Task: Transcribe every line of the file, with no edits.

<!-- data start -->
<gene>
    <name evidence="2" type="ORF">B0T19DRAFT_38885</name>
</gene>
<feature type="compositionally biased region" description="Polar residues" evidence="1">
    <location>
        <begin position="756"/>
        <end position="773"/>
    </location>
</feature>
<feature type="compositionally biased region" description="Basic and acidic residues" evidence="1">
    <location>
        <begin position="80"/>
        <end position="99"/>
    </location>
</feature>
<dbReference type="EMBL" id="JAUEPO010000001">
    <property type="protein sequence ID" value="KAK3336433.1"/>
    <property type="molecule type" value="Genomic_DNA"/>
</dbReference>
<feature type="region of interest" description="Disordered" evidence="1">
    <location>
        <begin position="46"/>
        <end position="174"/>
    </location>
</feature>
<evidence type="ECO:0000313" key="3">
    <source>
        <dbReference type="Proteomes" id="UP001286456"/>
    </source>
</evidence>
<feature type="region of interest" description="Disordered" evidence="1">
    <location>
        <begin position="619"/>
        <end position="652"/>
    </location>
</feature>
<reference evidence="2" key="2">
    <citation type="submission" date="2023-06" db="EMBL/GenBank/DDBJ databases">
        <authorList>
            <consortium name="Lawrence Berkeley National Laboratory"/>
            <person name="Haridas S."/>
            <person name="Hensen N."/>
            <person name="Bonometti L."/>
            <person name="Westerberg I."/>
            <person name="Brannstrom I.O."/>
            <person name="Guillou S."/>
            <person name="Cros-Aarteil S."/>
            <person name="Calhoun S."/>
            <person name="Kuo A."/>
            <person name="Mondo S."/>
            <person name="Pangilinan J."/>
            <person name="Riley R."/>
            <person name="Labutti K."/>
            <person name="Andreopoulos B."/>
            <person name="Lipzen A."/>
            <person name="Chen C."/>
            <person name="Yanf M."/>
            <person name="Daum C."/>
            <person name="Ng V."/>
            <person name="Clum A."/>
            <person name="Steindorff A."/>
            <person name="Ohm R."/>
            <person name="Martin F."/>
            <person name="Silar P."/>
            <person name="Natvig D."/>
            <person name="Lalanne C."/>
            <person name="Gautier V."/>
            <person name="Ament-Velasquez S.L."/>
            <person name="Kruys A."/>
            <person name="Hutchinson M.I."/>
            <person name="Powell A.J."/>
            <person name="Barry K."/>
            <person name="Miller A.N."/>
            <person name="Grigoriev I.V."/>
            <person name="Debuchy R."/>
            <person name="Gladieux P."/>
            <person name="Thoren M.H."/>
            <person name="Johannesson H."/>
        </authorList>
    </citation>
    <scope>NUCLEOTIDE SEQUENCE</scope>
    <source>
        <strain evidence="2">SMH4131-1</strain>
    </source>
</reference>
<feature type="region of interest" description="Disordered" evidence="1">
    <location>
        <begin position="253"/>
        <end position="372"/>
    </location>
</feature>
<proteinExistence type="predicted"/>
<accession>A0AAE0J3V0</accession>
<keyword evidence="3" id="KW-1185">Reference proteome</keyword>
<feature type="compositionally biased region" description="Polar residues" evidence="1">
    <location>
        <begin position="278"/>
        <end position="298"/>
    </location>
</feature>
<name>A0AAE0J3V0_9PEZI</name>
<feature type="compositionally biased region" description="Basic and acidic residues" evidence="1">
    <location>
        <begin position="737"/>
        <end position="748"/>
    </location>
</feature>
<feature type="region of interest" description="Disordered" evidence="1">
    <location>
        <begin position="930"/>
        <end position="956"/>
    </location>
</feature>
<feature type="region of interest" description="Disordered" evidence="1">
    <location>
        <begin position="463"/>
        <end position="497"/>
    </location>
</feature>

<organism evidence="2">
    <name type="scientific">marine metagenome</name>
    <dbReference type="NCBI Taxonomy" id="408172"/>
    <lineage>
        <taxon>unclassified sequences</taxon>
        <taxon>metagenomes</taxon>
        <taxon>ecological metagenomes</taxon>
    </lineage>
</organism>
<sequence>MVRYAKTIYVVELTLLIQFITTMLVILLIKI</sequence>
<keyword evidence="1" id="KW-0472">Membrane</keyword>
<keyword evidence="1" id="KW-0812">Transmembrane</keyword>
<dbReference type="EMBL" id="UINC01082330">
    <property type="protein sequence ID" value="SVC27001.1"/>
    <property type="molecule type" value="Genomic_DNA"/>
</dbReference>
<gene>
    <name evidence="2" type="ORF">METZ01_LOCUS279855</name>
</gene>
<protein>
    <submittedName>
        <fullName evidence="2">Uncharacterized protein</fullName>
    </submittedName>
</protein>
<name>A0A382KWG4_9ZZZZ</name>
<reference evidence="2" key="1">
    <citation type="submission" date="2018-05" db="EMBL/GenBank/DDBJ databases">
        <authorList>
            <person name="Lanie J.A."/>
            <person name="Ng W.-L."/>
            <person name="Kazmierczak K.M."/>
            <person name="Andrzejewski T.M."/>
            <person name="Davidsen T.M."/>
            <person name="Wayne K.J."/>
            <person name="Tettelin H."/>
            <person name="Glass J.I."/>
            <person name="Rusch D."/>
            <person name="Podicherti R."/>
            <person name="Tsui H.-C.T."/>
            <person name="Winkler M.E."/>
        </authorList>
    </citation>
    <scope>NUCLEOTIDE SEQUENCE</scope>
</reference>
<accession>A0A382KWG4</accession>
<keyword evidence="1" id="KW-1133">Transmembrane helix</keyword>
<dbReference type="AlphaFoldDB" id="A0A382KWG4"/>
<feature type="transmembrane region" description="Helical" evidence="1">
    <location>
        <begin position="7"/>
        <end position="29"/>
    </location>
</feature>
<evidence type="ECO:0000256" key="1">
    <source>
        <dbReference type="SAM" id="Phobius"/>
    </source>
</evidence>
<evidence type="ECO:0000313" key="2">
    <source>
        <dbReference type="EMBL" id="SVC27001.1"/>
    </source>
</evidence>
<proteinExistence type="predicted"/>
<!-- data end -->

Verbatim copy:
<gene>
    <name evidence="2" type="ORF">B0T19DRAFT_38885</name>
</gene>
<feature type="compositionally biased region" description="Polar residues" evidence="1">
    <location>
        <begin position="756"/>
        <end position="773"/>
    </location>
</feature>
<feature type="compositionally biased region" description="Basic and acidic residues" evidence="1">
    <location>
        <begin position="80"/>
        <end position="99"/>
    </location>
</feature>
<dbReference type="EMBL" id="JAUEPO010000001">
    <property type="protein sequence ID" value="KAK3336433.1"/>
    <property type="molecule type" value="Genomic_DNA"/>
</dbReference>
<feature type="region of interest" description="Disordered" evidence="1">
    <location>
        <begin position="46"/>
        <end position="174"/>
    </location>
</feature>
<evidence type="ECO:0000313" key="3">
    <source>
        <dbReference type="Proteomes" id="UP001286456"/>
    </source>
</evidence>
<feature type="region of interest" description="Disordered" evidence="1">
    <location>
        <begin position="619"/>
        <end position="652"/>
    </location>
</feature>
<reference evidence="2" key="2">
    <citation type="submission" date="2023-06" db="EMBL/GenBank/DDBJ databases">
        <authorList>
            <consortium name="Lawrence Berkeley National Laboratory"/>
            <person name="Haridas S."/>
            <person name="Hensen N."/>
            <person name="Bonometti L."/>
            <person name="Westerberg I."/>
            <person name="Brannstrom I.O."/>
            <person name="Guillou S."/>
            <person name="Cros-Aarteil S."/>
            <person name="Calhoun S."/>
            <person name="Kuo A."/>
            <person name="Mondo S."/>
            <person name="Pangilinan J."/>
            <person name="Riley R."/>
            <person name="Labutti K."/>
            <person name="Andreopoulos B."/>
            <person name="Lipzen A."/>
            <person name="Chen C."/>
            <person name="Yanf M."/>
            <person name="Daum C."/>
            <person name="Ng V."/>
            <person name="Clum A."/>
            <person name="Steindorff A."/>
            <person name="Ohm R."/>
            <person name="Martin F."/>
            <person name="Silar P."/>
            <person name="Natvig D."/>
            <person name="Lalanne C."/>
            <person name="Gautier V."/>
            <person name="Ament-Velasquez S.L."/>
            <person name="Kruys A."/>
            <person name="Hutchinson M.I."/>
            <person name="Powell A.J."/>
            <person name="Barry K."/>
            <person name="Miller A.N."/>
            <person name="Grigoriev I.V."/>
            <person name="Debuchy R."/>
            <person name="Gladieux P."/>
            <person name="Thoren M.H."/>
            <person name="Johannesson H."/>
        </authorList>
    </citation>
    <scope>NUCLEOTIDE SEQUENCE</scope>
    <source>
        <strain evidence="2">SMH4131-1</strain>
    </source>
</reference>
<feature type="region of interest" description="Disordered" evidence="1">
    <location>
        <begin position="253"/>
        <end position="372"/>
    </location>
</feature>
<proteinExistence type="predicted"/>
<accession>A0AAE0J3V0</accession>
<keyword evidence="3" id="KW-1185">Reference proteome</keyword>
<feature type="compositionally biased region" description="Polar residues" evidence="1">
    <location>
        <begin position="278"/>
        <end position="298"/>
    </location>
</feature>
<name>A0AAE0J3V0_9PEZI</name>
<feature type="compositionally biased region" description="Basic and acidic residues" evidence="1">
    <location>
        <begin position="737"/>
        <end position="748"/>
    </location>
</feature>
<feature type="region of interest" description="Disordered" evidence="1">
    <location>
        <begin position="930"/>
        <end position="956"/>
    </location>
</feature>
<feature type="region of interest" description="Disordered" evidence="1">
    <location>
        <begin position="463"/>
        <end position="497"/>
    </location>
</feature>

<organism evidence="2">
    <name type="scientific">marine metagenome</name>
    <dbReference type="NCBI Taxonomy" id="408172"/>
    <lineage>
        <taxon>unclassified sequences</taxon>
        <taxon>metagenomes</taxon>
        <taxon>ecological metagenomes</taxon>
    </lineage>
</organism>
<sequence>MVRYAKTIYVVELTLLIQFITTMLVILLIKI</sequence>
<keyword evidence="1" id="KW-0472">Membrane</keyword>
<keyword evidence="1" id="KW-0812">Transmembrane</keyword>
<dbReference type="EMBL" id="UINC01082330">
    <property type="protein sequence ID" value="SVC27001.1"/>
    <property type="molecule type" value="Genomic_DNA"/>
</dbReference>
<gene>
    <name evidence="2" type="ORF">METZ01_LOCUS279855</name>
</gene>
<protein>
    <submittedName>
        <fullName evidence="2">Uncharacterized protein</fullName>
    </submittedName>
</protein>
<name>A0A382KWG4_9ZZZZ</name>
<reference evidence="2" key="1">
    <citation type="submission" date="2018-05" db="EMBL/GenBank/DDBJ databases">
        <authorList>
            <person name="Lanie J.A."/>
            <person name="Ng W.-L."/>
            <person name="Kazmierczak K.M."/>
            <person name="Andrzejewski T.M."/>
            <person name="Davidsen T.M."/>
            <person name="Wayne K.J."/>
            <person name="Tettelin H."/>
            <person name="Glass J.I."/>
            <person name="Rusch D."/>
            <person name="Podicherti R."/>
            <person name="Tsui H.-C.T."/>
            <person name="Winkler M.E."/>
        </authorList>
    </citation>
    <scope>NUCLEOTIDE SEQUENCE</scope>
</reference>
<accession>A0A382KWG4</accession>
<keyword evidence="1" id="KW-1133">Transmembrane helix</keyword>
<dbReference type="AlphaFoldDB" id="A0A382KWG4"/>
<feature type="transmembrane region" description="Helical" evidence="1">
    <location>
        <begin position="7"/>
        <end position="29"/>
    </location>
</feature>
<evidence type="ECO:0000256" key="1">
    <source>
        <dbReference type="SAM" id="Phobius"/>
    </source>
</evidence>
<evidence type="ECO:0000313" key="2">
    <source>
        <dbReference type="EMBL" id="SVC27001.1"/>
    </source>
</evidence>
<proteinExistence type="predicted"/>